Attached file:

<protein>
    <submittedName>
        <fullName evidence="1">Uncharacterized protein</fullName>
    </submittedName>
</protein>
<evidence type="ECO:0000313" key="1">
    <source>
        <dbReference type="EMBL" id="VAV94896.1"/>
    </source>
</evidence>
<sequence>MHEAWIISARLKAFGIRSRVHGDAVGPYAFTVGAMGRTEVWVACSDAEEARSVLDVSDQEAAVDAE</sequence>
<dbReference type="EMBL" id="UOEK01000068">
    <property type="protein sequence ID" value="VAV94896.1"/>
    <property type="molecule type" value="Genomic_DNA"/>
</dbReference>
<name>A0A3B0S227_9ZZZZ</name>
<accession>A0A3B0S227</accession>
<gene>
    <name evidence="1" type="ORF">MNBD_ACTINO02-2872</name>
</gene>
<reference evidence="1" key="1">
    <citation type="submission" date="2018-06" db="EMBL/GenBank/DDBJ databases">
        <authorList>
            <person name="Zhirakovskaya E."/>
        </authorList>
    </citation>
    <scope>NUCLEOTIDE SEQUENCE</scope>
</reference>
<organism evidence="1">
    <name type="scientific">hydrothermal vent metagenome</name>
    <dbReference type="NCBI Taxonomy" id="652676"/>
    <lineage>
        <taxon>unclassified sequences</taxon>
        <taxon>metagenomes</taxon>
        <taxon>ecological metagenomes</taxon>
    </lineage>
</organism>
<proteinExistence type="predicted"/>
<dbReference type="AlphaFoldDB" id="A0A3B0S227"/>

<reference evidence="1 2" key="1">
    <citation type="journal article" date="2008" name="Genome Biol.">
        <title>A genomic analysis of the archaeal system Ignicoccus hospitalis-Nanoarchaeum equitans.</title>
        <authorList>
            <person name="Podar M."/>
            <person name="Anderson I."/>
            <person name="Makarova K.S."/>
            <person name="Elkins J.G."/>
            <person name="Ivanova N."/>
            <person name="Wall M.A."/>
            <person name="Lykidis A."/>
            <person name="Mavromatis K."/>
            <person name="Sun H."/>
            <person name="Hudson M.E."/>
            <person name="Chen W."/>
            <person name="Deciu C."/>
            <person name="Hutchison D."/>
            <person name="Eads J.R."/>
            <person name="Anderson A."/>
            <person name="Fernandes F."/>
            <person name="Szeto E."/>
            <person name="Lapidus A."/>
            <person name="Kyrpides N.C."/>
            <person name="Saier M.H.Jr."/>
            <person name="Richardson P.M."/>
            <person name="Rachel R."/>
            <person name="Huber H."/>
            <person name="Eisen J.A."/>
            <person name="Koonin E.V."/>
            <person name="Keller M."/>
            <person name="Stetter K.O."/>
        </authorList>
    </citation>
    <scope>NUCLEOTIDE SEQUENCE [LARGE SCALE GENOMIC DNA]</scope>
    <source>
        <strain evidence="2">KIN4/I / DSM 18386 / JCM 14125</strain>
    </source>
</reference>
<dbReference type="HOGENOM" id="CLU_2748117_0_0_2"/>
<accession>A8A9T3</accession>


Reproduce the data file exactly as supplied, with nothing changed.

<protein>
    <submittedName>
        <fullName evidence="1">Uncharacterized protein</fullName>
    </submittedName>
</protein>
<evidence type="ECO:0000313" key="1">
    <source>
        <dbReference type="EMBL" id="VAV94896.1"/>
    </source>
</evidence>
<sequence>MHEAWIISARLKAFGIRSRVHGDAVGPYAFTVGAMGRTEVWVACSDAEEARSVLDVSDQEAAVDAE</sequence>
<dbReference type="EMBL" id="UOEK01000068">
    <property type="protein sequence ID" value="VAV94896.1"/>
    <property type="molecule type" value="Genomic_DNA"/>
</dbReference>
<name>A0A3B0S227_9ZZZZ</name>
<accession>A0A3B0S227</accession>
<gene>
    <name evidence="1" type="ORF">MNBD_ACTINO02-2872</name>
</gene>
<reference evidence="1" key="1">
    <citation type="submission" date="2018-06" db="EMBL/GenBank/DDBJ databases">
        <authorList>
            <person name="Zhirakovskaya E."/>
        </authorList>
    </citation>
    <scope>NUCLEOTIDE SEQUENCE</scope>
</reference>
<organism evidence="1">
    <name type="scientific">hydrothermal vent metagenome</name>
    <dbReference type="NCBI Taxonomy" id="652676"/>
    <lineage>
        <taxon>unclassified sequences</taxon>
        <taxon>metagenomes</taxon>
        <taxon>ecological metagenomes</taxon>
    </lineage>
</organism>
<proteinExistence type="predicted"/>
<dbReference type="AlphaFoldDB" id="A0A3B0S227"/>

<reference evidence="1 2" key="1">
    <citation type="journal article" date="2008" name="Genome Biol.">
        <title>A genomic analysis of the archaeal system Ignicoccus hospitalis-Nanoarchaeum equitans.</title>
        <authorList>
            <person name="Podar M."/>
            <person name="Anderson I."/>
            <person name="Makarova K.S."/>
            <person name="Elkins J.G."/>
            <person name="Ivanova N."/>
            <person name="Wall M.A."/>
            <person name="Lykidis A."/>
            <person name="Mavromatis K."/>
            <person name="Sun H."/>
            <person name="Hudson M.E."/>
            <person name="Chen W."/>
            <person name="Deciu C."/>
            <person name="Hutchison D."/>
            <person name="Eads J.R."/>
            <person name="Anderson A."/>
            <person name="Fernandes F."/>
            <person name="Szeto E."/>
            <person name="Lapidus A."/>
            <person name="Kyrpides N.C."/>
            <person name="Saier M.H.Jr."/>
            <person name="Richardson P.M."/>
            <person name="Rachel R."/>
            <person name="Huber H."/>
            <person name="Eisen J.A."/>
            <person name="Koonin E.V."/>
            <person name="Keller M."/>
            <person name="Stetter K.O."/>
        </authorList>
    </citation>
    <scope>NUCLEOTIDE SEQUENCE [LARGE SCALE GENOMIC DNA]</scope>
    <source>
        <strain evidence="2">KIN4/I / DSM 18386 / JCM 14125</strain>
    </source>
</reference>
<dbReference type="HOGENOM" id="CLU_2748117_0_0_2"/>
<accession>A8A9T3</accession>